A new teaching approach to Sunday School in the Congo sees success.

By March 16, 2004

Congo-Kinshasa (ECM/MNN)–African Sunday schools in the Democratic Republic of Congo are excited about a new teaching method developed by Every Child Ministries.

The method is like expository preaching, but it is active, involving the students and calling on ways of learning that Africans love. It involves teaching the Scripture slowly, sequentially, and in depth. The teacher reads a small segment—usually only a verse or two—slowly.

Then he asks questions to help the students really pay attention to what the Scripture says. Questions for primary students are mainly factual, while questions for high school students involve more thought. The students act out what happened in that verse, and finally, sing what happened with appropriate actions of all kinds.

The sequence—Read, Question, Act, Sing—is repeated for each section—3 to 5 times in a Bible lesson. Lorella Rouster, former missionary to Congo, developed the method with much input from the Congolese staff of Every Child Ministries.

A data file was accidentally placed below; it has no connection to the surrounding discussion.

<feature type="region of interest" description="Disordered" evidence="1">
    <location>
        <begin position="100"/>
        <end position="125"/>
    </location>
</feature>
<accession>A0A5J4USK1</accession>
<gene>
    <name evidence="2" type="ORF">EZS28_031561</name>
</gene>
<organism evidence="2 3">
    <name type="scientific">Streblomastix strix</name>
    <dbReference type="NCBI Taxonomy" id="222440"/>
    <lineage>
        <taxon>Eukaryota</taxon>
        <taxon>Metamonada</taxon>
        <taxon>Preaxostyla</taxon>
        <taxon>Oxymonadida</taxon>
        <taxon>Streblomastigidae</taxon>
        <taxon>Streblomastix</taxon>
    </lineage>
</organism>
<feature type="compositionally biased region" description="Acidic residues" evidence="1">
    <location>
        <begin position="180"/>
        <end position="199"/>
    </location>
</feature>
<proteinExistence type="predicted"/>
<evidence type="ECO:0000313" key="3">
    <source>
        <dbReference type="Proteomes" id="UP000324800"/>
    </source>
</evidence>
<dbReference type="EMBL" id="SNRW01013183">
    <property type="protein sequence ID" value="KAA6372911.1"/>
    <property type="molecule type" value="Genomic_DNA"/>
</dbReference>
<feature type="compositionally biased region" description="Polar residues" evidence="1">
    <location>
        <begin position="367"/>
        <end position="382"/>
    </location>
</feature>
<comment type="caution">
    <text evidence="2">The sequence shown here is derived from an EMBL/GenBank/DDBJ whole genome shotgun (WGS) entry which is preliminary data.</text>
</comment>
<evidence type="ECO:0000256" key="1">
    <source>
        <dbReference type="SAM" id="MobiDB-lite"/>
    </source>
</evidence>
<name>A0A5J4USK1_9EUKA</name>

She says that she had previously published a lesson using western teaching methods that covered the entire story of Jonah in one single lesson.

Using this slower style and African teaching techniques, the story of Jonah was covered in sixteen lessons. At the end, the children really knew the story of Jonah, and they had seriously considered the actual Bible text. They also enjoyed the teaching immensely. Now Every Child Ministries’ staff is working on a series on the book of Genesis.

You can learn more about Every Child Ministries at www.kidsyes.org or call 1-866-KIDSYES.

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